He reportedly believes that Attorney General Eliot Spitzer, the front-runner for the democratic nomination, is beatable.

But he'll have to capture the GOP nomination first, which will presumably require that he bring in support from conservatives in the state. And that could be a problem for Weld, according to leading conservative George J. Marlin, former executive director of the Port Authority of New York and New Jersey.

Marlin, author of "Fighting the Good Fight: A History of the New York Conservative Party," has compiled a number of statements Weld had made over the years, which expose his left-of-center views on a range of issues.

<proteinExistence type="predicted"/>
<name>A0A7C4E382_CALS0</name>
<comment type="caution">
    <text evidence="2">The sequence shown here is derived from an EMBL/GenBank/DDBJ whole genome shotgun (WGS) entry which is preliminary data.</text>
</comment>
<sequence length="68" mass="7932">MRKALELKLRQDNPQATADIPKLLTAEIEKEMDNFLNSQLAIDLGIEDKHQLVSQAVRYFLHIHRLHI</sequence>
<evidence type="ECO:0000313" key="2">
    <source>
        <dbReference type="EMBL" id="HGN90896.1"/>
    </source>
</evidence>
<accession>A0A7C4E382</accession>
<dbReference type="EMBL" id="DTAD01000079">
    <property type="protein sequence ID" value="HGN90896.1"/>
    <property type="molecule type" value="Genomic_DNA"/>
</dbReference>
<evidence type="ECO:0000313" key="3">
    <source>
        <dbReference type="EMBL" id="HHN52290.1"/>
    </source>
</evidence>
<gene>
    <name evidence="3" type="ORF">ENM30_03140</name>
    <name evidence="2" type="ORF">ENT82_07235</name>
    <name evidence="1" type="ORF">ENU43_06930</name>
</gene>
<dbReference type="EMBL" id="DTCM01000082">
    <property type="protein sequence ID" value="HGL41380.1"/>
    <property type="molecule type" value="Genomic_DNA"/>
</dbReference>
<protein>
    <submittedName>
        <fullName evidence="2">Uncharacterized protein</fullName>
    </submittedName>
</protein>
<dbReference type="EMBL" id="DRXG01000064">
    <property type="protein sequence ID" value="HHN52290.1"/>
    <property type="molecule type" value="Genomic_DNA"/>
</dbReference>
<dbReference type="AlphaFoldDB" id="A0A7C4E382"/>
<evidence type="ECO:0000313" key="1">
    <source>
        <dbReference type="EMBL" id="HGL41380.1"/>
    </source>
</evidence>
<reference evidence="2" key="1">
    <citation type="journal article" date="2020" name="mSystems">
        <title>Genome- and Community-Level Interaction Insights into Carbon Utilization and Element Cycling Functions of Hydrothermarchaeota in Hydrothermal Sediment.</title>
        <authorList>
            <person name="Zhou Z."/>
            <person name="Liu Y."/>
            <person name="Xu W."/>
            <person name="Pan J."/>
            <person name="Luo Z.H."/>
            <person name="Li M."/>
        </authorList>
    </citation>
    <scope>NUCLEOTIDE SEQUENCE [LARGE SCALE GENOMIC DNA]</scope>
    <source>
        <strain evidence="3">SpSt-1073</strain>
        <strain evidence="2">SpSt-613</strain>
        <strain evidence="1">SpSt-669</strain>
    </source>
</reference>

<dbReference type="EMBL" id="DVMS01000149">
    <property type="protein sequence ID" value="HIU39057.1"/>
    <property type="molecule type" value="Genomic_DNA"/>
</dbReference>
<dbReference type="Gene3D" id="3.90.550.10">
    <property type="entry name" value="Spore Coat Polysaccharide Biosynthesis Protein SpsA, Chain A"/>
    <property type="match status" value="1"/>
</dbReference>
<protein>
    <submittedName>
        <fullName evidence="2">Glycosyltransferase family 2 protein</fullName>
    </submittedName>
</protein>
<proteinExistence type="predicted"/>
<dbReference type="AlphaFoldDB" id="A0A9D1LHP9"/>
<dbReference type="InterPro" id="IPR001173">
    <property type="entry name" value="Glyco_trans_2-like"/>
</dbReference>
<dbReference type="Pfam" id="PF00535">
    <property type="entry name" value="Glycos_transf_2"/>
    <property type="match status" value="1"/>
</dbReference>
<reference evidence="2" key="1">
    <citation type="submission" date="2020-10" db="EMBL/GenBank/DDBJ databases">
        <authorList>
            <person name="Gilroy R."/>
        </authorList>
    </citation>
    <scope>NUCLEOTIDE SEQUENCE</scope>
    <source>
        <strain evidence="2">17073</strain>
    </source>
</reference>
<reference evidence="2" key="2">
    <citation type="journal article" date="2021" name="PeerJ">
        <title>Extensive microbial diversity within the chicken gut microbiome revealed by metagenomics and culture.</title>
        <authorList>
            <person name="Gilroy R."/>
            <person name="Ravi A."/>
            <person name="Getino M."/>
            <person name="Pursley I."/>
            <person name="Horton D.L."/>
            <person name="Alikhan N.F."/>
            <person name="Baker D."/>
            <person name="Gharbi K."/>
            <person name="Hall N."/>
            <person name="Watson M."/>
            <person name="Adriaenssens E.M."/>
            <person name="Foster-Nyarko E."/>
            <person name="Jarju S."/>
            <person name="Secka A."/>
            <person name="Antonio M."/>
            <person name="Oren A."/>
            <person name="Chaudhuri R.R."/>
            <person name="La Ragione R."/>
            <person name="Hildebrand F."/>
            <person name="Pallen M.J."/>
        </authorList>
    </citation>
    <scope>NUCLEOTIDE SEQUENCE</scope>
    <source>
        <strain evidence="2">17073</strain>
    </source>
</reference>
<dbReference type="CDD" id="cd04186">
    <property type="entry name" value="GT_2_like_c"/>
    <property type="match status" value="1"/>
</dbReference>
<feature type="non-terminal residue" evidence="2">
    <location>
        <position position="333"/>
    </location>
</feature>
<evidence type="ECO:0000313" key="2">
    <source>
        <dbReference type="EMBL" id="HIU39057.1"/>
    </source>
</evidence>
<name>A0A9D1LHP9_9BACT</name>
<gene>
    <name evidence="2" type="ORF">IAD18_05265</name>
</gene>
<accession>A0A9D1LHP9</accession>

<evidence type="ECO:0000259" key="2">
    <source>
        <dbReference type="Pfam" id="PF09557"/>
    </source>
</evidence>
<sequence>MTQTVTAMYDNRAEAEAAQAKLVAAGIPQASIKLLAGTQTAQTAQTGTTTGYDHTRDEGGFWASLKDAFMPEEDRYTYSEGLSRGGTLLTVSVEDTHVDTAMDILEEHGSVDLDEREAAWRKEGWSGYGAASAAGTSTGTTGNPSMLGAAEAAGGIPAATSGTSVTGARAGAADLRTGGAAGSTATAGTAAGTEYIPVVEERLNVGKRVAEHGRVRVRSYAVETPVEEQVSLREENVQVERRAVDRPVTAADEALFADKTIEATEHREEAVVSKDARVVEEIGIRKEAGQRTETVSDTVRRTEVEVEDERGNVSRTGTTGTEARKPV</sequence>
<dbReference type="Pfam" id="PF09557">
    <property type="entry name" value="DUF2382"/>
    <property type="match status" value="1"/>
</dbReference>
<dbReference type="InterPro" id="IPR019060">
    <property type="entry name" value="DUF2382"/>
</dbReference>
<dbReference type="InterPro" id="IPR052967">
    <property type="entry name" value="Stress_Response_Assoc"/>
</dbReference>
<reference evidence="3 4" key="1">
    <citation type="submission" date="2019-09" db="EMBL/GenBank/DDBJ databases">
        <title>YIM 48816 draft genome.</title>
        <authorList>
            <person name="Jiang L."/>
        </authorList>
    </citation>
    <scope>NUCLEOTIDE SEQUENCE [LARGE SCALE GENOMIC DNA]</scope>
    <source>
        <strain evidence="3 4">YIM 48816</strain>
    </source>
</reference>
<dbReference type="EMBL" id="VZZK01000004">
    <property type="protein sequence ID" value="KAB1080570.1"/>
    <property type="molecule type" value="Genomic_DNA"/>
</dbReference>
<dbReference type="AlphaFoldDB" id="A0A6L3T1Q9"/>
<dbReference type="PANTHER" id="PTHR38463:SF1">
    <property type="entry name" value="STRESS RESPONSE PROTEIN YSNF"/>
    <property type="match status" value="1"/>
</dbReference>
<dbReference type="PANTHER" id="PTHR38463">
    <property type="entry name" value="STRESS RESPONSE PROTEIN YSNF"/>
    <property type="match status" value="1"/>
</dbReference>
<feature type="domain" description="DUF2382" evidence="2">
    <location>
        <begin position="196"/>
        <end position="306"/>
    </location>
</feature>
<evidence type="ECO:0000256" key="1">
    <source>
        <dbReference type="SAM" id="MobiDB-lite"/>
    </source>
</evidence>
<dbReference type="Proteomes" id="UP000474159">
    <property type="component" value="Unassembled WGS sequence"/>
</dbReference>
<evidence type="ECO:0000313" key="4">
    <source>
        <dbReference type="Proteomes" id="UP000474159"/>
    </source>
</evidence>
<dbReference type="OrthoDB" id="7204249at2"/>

He also said, "I may well officiate at a same-sex marriage."

And in March 2004, he said: "I believe it is possible that public opinion may become less antagonistic toward same-sex marriage as people see more same-sex couples raising children."


5. EchoStar Wants City Named 'Dish'

Wanted: An American town willing to rename itself "Dish."

Reward: Free satellite TV!

In a stunt promotion, EchoStar is looking for a U.S. town or city to rename itself "Dish," and will give citizens of the town a 10-year subscription to the company's Dish Network satellite TV service.

The offer is worth about $4,000 per home, according to the trade publication Broadcasting & Cable, so smaller towns would be cheaper.

Boring, Ore., with 5,400 homes, would cost about $21 million, but Boring, Md., with 905 homes, would be a bargain at $3.6 million.

Price tag for New York City: $12.3 billion.